It’s no secret that shows like Dragon Ball are produced by a number of teams in different locations, and that means there can be some inconsistencies between episodes when it comes to quality of animation and tone of each individual episode. But in GT, there are back to back episodes that feel like they came from entirely different scripts, let along different studios. I don’t know what happened, but at times it felt like I had skipped entire episodes of fights, the tone and sway of a fight had changed so much.
This was always especially jarring during fights, between Goku and Rildo, between Gohan and Goten and then several times in the final battle between Goku and Baby. During these battles, an episode with Goku on the ropes, seemingly struggling against a tough opponent. Finally feeling like he’d met someone who could push him a little. “Finally”, I’d think. Goku’s getting serious.
Then the next episode would be begin with Goku was laughing, joking around and failing to take his opponent seriously at all. Hell, sometimes the battle damage to his clothes would be completely undone. Then he’d generally go on to beat the opponent in some anticlimactic fashion as though the whole thing was a walk in the park.
Creating false drama to end an episode on a cliff hanger is one thing, but this exact thing more than once. Which made me feel like I was skipping episodes in which Goku would find some way of wearing down his opponent, or even mention that he’d been holding back. But nope, it was a complete tonal change that seemingly ignored the final moments of the previous episode.
Waste of Rildo
Let me give a specific, and the most annoying example for me personally: Episode 20 featured a battle between Goku and General Rildo in which Rildo reveals that he is one with the metal planet, he can manipulate the planet itself as an extension of his own body. The result is a really great action sequence in which Goku is being attacked by the warping environment, unable to even damage his opponent. The episode ends on some real drama as Rildo seems like a genuinely threatening opponent with a very unique power set. I was actively excited to see how Goku would overcome this enemy.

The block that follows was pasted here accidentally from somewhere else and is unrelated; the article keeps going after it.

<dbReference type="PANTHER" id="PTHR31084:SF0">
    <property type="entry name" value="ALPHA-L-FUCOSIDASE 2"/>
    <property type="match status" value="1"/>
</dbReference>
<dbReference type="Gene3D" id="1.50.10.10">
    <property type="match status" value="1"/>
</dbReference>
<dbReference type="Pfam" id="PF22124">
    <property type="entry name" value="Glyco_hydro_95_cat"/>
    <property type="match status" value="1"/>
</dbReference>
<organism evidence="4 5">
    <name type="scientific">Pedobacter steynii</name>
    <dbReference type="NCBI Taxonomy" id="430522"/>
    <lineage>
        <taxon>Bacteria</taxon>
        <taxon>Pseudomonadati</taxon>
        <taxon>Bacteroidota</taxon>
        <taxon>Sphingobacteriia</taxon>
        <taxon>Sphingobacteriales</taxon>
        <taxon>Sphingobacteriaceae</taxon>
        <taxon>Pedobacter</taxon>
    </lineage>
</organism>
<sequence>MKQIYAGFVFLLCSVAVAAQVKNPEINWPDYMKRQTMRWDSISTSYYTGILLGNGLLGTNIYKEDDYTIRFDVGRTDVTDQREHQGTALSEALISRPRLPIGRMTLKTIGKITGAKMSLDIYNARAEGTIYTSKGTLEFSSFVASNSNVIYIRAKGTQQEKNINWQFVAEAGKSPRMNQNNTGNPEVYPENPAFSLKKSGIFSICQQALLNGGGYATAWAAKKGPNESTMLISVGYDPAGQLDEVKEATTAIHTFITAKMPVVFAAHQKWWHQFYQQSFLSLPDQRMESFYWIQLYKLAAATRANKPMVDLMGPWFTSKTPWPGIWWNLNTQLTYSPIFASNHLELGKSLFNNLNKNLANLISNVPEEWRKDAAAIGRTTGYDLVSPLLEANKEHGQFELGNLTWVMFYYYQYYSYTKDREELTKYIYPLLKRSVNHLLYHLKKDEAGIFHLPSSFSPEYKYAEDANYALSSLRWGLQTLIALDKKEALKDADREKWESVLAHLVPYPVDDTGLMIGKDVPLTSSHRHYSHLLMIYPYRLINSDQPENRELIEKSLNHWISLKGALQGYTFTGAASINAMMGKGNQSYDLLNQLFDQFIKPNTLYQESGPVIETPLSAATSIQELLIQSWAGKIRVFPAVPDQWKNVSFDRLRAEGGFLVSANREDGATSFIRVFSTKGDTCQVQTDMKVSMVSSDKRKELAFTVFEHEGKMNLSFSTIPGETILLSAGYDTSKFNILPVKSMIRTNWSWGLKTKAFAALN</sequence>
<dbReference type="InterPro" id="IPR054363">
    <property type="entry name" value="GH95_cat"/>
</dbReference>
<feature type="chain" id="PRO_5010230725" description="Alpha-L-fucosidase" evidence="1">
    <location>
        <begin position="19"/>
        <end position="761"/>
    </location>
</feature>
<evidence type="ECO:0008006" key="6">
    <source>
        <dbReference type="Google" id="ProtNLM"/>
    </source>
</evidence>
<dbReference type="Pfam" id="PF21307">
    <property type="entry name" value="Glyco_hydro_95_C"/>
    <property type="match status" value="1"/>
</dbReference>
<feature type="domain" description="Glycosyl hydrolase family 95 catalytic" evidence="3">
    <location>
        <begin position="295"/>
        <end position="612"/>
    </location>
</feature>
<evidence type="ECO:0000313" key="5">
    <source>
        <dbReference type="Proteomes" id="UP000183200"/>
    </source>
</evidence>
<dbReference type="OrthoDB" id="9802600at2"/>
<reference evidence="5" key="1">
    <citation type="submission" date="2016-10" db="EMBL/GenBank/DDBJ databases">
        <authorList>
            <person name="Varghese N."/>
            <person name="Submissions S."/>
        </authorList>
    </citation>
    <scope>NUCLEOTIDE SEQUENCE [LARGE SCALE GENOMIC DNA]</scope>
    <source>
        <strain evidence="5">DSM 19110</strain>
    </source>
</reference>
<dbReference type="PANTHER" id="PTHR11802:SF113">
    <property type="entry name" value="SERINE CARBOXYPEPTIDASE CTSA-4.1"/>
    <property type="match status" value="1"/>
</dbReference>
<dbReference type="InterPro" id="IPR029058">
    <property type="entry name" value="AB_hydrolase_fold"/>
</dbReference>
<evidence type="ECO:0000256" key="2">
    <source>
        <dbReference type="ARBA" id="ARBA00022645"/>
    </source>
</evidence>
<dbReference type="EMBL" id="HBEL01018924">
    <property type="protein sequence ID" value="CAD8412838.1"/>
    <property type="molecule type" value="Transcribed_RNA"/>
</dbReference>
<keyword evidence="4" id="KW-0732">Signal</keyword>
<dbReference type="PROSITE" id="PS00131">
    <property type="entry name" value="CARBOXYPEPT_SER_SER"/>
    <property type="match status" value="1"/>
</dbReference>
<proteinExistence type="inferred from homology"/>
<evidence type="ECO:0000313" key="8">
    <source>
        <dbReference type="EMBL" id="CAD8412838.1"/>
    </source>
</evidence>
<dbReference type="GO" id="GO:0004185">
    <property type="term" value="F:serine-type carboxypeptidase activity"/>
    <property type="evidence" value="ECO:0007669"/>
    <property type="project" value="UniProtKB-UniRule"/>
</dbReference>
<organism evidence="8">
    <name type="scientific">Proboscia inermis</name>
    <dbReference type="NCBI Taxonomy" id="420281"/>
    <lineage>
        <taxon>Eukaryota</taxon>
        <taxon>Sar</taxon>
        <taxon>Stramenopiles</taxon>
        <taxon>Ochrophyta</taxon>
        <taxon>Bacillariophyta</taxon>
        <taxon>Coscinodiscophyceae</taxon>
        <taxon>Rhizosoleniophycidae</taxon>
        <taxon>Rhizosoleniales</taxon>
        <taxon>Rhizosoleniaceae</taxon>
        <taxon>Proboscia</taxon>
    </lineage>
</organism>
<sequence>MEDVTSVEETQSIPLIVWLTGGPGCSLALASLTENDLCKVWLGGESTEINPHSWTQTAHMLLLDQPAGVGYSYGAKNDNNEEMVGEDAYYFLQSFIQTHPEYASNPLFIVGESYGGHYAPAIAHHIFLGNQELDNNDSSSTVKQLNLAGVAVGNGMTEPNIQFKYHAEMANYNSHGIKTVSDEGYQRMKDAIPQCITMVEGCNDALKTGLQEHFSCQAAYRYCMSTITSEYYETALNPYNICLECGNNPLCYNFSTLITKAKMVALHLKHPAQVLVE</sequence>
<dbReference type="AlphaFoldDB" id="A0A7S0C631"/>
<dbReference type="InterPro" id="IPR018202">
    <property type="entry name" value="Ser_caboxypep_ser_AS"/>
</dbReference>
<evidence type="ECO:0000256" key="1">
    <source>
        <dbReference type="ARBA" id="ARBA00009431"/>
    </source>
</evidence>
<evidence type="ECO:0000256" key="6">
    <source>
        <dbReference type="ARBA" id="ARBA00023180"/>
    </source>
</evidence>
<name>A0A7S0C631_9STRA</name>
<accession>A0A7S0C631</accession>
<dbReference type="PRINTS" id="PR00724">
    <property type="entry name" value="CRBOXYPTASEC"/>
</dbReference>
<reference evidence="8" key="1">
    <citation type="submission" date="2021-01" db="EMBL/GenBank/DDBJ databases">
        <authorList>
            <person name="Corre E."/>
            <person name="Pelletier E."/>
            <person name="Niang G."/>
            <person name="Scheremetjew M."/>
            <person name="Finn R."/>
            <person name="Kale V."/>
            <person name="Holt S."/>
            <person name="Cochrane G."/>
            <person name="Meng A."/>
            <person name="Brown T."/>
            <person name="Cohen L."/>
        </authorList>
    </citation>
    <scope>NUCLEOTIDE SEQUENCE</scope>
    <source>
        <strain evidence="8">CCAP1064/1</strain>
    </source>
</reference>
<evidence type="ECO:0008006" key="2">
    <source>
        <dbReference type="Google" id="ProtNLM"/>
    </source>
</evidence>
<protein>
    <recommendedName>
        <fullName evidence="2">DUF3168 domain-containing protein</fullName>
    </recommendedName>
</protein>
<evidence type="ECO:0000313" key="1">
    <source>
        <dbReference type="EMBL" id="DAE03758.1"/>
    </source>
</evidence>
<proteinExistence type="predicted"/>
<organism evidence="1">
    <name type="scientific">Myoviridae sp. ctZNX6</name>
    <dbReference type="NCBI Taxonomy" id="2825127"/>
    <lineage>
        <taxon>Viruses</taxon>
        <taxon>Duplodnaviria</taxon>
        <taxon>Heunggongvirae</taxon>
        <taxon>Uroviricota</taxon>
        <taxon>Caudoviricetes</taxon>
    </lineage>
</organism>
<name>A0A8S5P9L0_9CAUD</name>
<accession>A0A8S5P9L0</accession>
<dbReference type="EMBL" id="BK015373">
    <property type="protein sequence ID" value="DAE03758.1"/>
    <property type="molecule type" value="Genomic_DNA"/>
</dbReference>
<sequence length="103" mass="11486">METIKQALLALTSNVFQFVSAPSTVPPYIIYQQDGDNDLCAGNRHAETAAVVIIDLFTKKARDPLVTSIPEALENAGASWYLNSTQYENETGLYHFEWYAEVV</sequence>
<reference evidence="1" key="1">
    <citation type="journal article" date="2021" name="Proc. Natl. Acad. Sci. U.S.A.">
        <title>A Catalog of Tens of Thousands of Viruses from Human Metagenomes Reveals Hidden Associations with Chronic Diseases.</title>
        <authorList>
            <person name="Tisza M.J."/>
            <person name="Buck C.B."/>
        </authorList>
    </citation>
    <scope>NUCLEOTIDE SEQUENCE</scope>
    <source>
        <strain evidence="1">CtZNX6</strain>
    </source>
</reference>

Episode 21 begins, Goku and Rildo are just fighting hand to hand, like any other Dragon Ball battle. Not only that, Goku seems to be winning, goofing off and cracking jokes. His ability to warp the planet itself seemingly forgotten. The fight then ends very anticlimactically, with Goku getting turned to carbonite because Pan showed up to distract him.
Rildo does show the ability to warp the planet once again later, but by this point Baby has been released and the characters just dispatch him with minimal effort as they escape the planet. Completely undercutting all the gravitas and weight that had been building surrounding the power of this enemy.
That’s just one example of the frustratingly inconsistent writing that goes along with the show’s utter inability to build up to an effective payoff. Every major villain is finished off in such a curt and simple manner that every major conflict ends with a whimper rather than a bang.
A failure to follow through on pretty much anything
I haven’t even gotten into the legion of minor inconsistencies that pepper the series throughout: Character’s forgetting they have the ability to fly, lack luster voice acting, awful music in the dub, the utter mishandling of the “retirement” of Majin Buu and Piccolo during the arc (although I might get into that more later in the week), not even mentioning the reveal of sacred water and the fact that giving it to either Bulma or Vegeta himself would end the fight with Baby there and then.
Plot holes in themselves don’t ruin a story, but there is far worse going on in this series on GT than simple gaps in logic. And so many of them that it’s difficult not to get annoyed with it.
Going into GT, I really did want to give it the benefit of the doubt. But everything I’ve spoken about here really does sum up my biggest problems that I have with the series. Had the reveal of Baby, his origin and then the buildup to Super Saiyan 4 been executed even slightly better, I would have enjoyed this series so much more. But in all honesty, I feel like I could have written a better version of this story than the episode to episode style of writing that carried me through these 24 episodes.
This is a part of a week long series in which I complain about Dragon Ball GT, if you want to read the other parts, the links are below:
Black Star Dragon Ball Saga:
Day 2: The “Writing” (You’re here, Chief)